The Complete Concord Recordings
You wouldn't hang a resplendent Matisse on densely patterned wallpaper or a Picasso against a busy toile de jouie backdrop. A masterpiece requires just the right setting, which is precisely why Mel Torme and George Shearing made such beautiful music together. The burnished glow of Shearing's deceptively smooth piano stylings provided an ideal showcase for Torme's majestic vocal impressionism. Not since arranger-conductor-producer Robert Mersey wrapped Torme in silky strings on 1965's landmark That's All was the Velvet Fog so lovingly caressed.
Between 1982 and 1991, Torme and Shearing recorded six albums: four live outings-An Evening With George Shearing and Mel Torme, An Evening at Charlie's, A Vintage Year and Mel & George "Do" World War II-and the studio-shaped Top Drawer and An Elegant Evening. Each as good as the last, the records garnered six Grammy nominations and two trophies. Now all six albums, along with a bonus disc of unreleased tracks and alternate takes, have been assembled in this richly appointed box set. Styled in austere black and gold, the collection includes all of the original liner notes and extensive production details about each disc. But the spiffy packaging remains distantly secondary to the resplendent contents.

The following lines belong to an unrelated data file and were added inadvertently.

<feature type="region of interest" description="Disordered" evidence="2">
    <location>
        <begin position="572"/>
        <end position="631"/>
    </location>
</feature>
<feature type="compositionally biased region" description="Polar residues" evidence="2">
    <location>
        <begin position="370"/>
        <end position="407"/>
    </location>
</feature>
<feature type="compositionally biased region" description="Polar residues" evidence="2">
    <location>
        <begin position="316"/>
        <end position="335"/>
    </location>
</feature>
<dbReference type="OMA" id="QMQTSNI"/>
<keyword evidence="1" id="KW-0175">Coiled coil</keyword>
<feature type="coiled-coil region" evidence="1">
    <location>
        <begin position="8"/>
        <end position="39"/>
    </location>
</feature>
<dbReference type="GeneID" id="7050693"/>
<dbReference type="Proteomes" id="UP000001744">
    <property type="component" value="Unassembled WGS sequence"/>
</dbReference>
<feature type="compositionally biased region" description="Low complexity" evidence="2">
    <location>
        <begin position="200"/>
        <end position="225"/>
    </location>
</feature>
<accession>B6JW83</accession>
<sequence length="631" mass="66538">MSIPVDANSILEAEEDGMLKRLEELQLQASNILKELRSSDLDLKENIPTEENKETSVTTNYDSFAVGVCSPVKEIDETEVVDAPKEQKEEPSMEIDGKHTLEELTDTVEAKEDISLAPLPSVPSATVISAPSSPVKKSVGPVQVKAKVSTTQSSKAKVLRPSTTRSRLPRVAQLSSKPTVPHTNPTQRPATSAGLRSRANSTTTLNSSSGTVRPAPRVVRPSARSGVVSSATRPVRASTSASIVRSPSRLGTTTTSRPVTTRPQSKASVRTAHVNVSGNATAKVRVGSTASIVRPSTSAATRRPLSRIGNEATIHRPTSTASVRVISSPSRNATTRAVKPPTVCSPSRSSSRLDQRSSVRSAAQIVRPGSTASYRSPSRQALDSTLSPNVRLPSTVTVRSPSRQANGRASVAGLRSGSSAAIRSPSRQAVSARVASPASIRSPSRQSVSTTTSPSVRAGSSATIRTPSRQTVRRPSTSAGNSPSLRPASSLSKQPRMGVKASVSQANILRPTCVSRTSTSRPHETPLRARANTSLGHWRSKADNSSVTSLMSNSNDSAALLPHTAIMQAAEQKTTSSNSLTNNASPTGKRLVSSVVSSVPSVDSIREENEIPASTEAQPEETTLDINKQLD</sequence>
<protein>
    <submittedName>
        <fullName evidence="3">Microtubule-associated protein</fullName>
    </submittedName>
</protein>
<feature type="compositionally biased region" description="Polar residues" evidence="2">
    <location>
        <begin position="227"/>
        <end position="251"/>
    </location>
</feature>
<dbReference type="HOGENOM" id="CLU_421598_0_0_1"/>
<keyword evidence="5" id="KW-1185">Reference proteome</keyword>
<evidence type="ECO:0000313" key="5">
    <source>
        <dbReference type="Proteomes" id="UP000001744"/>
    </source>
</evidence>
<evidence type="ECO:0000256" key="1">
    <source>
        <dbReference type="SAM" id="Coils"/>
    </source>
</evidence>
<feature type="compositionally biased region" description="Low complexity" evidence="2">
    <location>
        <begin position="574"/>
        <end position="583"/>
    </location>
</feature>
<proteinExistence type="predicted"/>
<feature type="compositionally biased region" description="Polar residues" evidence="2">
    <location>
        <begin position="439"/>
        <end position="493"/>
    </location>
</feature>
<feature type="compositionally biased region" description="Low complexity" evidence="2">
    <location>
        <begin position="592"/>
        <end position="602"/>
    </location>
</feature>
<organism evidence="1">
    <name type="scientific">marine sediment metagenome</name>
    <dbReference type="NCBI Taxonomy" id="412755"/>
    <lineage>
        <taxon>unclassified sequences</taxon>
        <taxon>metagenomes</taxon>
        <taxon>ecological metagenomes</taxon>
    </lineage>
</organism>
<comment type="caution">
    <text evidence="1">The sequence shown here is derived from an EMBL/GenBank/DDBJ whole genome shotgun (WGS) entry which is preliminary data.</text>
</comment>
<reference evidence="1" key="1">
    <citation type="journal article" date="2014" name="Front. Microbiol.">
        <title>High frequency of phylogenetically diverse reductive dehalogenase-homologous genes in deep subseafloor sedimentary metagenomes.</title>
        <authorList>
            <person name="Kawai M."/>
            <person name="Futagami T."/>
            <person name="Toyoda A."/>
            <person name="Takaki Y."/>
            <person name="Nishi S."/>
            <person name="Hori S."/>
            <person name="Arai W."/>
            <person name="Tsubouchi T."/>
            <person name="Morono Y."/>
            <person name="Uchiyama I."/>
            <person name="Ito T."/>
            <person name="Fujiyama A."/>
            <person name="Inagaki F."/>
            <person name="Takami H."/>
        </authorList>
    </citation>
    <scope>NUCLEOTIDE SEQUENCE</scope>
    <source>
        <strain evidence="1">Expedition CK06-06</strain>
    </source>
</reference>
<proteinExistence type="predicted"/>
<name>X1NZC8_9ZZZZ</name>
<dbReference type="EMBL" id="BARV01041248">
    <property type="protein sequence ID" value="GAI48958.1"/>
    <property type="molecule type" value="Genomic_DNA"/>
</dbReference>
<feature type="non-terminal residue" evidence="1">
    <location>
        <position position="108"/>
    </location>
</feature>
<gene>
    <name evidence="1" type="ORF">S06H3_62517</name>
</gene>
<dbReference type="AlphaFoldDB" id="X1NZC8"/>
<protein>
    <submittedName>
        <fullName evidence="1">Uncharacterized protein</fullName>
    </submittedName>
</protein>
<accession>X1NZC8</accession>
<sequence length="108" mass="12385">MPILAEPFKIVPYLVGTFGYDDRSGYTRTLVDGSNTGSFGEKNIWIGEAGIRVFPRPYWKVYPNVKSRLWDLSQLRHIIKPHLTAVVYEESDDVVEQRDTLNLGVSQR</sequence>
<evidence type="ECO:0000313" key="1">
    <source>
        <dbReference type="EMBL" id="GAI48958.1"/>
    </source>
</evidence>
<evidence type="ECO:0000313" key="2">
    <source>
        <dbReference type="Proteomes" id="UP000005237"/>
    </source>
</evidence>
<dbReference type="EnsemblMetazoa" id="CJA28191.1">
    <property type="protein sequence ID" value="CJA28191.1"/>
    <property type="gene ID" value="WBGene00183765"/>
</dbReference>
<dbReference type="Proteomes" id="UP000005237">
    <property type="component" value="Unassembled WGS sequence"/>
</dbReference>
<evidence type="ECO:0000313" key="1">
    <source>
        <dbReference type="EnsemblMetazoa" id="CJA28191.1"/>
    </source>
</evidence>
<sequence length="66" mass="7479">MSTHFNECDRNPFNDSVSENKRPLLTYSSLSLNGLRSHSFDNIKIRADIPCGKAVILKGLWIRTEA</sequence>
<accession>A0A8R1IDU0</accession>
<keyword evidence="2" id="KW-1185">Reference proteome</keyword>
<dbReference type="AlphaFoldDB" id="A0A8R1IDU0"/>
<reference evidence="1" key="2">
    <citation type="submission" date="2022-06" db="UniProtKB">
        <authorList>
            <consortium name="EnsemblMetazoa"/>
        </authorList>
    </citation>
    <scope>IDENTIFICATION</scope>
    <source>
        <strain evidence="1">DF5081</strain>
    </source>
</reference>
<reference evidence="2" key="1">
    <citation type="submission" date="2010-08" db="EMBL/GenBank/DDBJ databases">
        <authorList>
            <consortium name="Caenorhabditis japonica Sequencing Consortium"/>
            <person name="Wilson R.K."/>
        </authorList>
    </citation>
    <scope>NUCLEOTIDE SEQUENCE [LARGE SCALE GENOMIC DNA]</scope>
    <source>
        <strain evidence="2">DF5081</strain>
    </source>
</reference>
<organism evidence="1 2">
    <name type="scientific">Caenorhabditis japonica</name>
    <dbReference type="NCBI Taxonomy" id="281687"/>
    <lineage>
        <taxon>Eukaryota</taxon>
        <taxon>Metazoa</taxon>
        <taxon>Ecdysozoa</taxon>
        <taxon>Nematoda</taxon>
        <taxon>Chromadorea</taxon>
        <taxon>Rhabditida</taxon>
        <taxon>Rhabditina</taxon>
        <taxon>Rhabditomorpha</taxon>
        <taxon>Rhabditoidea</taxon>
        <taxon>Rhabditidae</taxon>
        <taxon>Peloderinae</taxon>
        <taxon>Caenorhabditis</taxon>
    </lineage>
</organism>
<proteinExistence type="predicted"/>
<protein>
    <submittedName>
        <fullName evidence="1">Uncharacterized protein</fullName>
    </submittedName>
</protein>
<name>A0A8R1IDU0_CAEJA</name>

Suggesting highlights from such a consistently solid assortment is surely a fool's gambit. Consider instead the remarkable breadth of their complementary talents as the pair move from the misty fragility of "My Foolish Heart" to the swinging alacrity of "This Is the Army Mister Jones." All told there are 80 tracks, plus plenty of the playfully intelligent patter that so skillfully pitted Torme's wisdom against Shearing's saucy British wit. Devout Torme (and/or Shearing) fans will, of course, grumble that to get the bonus material they've got to shell out big bucks for duplicate copies of six discs they already own. For such whiners I have three words: "Air Mail Special." In four-and-a-half brilliant minutes cut from An Elegant Evening, the boys take flight with the Benny Goodman anthem, blending it with Bird's "Anthropology" and Dave Lambert's "What's This" with singularly (or, more accurately, dually), spectacular panache.